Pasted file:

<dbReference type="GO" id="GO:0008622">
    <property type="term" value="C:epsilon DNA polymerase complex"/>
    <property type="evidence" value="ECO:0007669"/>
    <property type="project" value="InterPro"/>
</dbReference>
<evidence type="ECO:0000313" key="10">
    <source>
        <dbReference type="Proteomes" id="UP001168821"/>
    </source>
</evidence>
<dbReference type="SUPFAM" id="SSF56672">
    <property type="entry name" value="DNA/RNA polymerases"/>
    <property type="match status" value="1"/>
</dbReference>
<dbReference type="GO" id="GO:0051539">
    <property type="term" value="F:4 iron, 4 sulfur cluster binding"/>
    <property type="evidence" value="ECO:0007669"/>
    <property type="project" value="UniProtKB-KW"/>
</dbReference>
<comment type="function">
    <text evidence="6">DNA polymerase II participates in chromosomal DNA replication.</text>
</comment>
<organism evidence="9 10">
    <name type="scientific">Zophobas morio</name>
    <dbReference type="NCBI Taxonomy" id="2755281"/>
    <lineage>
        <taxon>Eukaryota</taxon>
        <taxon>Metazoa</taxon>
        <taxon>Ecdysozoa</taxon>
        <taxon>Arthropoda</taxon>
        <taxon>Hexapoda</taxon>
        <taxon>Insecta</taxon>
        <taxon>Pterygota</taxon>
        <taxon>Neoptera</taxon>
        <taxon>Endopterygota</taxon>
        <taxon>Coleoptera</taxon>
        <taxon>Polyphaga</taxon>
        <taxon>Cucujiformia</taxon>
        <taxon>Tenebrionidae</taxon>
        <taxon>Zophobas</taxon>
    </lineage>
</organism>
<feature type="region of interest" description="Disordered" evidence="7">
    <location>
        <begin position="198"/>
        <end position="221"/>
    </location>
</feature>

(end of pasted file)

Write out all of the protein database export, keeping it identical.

<dbReference type="GO" id="GO:0008622">
    <property type="term" value="C:epsilon DNA polymerase complex"/>
    <property type="evidence" value="ECO:0007669"/>
    <property type="project" value="InterPro"/>
</dbReference>
<evidence type="ECO:0000313" key="10">
    <source>
        <dbReference type="Proteomes" id="UP001168821"/>
    </source>
</evidence>
<dbReference type="SUPFAM" id="SSF56672">
    <property type="entry name" value="DNA/RNA polymerases"/>
    <property type="match status" value="1"/>
</dbReference>
<dbReference type="GO" id="GO:0051539">
    <property type="term" value="F:4 iron, 4 sulfur cluster binding"/>
    <property type="evidence" value="ECO:0007669"/>
    <property type="project" value="UniProtKB-KW"/>
</dbReference>
<comment type="function">
    <text evidence="6">DNA polymerase II participates in chromosomal DNA replication.</text>
</comment>
<organism evidence="9 10">
    <name type="scientific">Zophobas morio</name>
    <dbReference type="NCBI Taxonomy" id="2755281"/>
    <lineage>
        <taxon>Eukaryota</taxon>
        <taxon>Metazoa</taxon>
        <taxon>Ecdysozoa</taxon>
        <taxon>Arthropoda</taxon>
        <taxon>Hexapoda</taxon>
        <taxon>Insecta</taxon>
        <taxon>Pterygota</taxon>
        <taxon>Neoptera</taxon>
        <taxon>Endopterygota</taxon>
        <taxon>Coleoptera</taxon>
        <taxon>Polyphaga</taxon>
        <taxon>Cucujiformia</taxon>
        <taxon>Tenebrionidae</taxon>
        <taxon>Zophobas</taxon>
    </lineage>
</organism>
<feature type="region of interest" description="Disordered" evidence="7">
    <location>
        <begin position="198"/>
        <end position="221"/>
    </location>
</feature>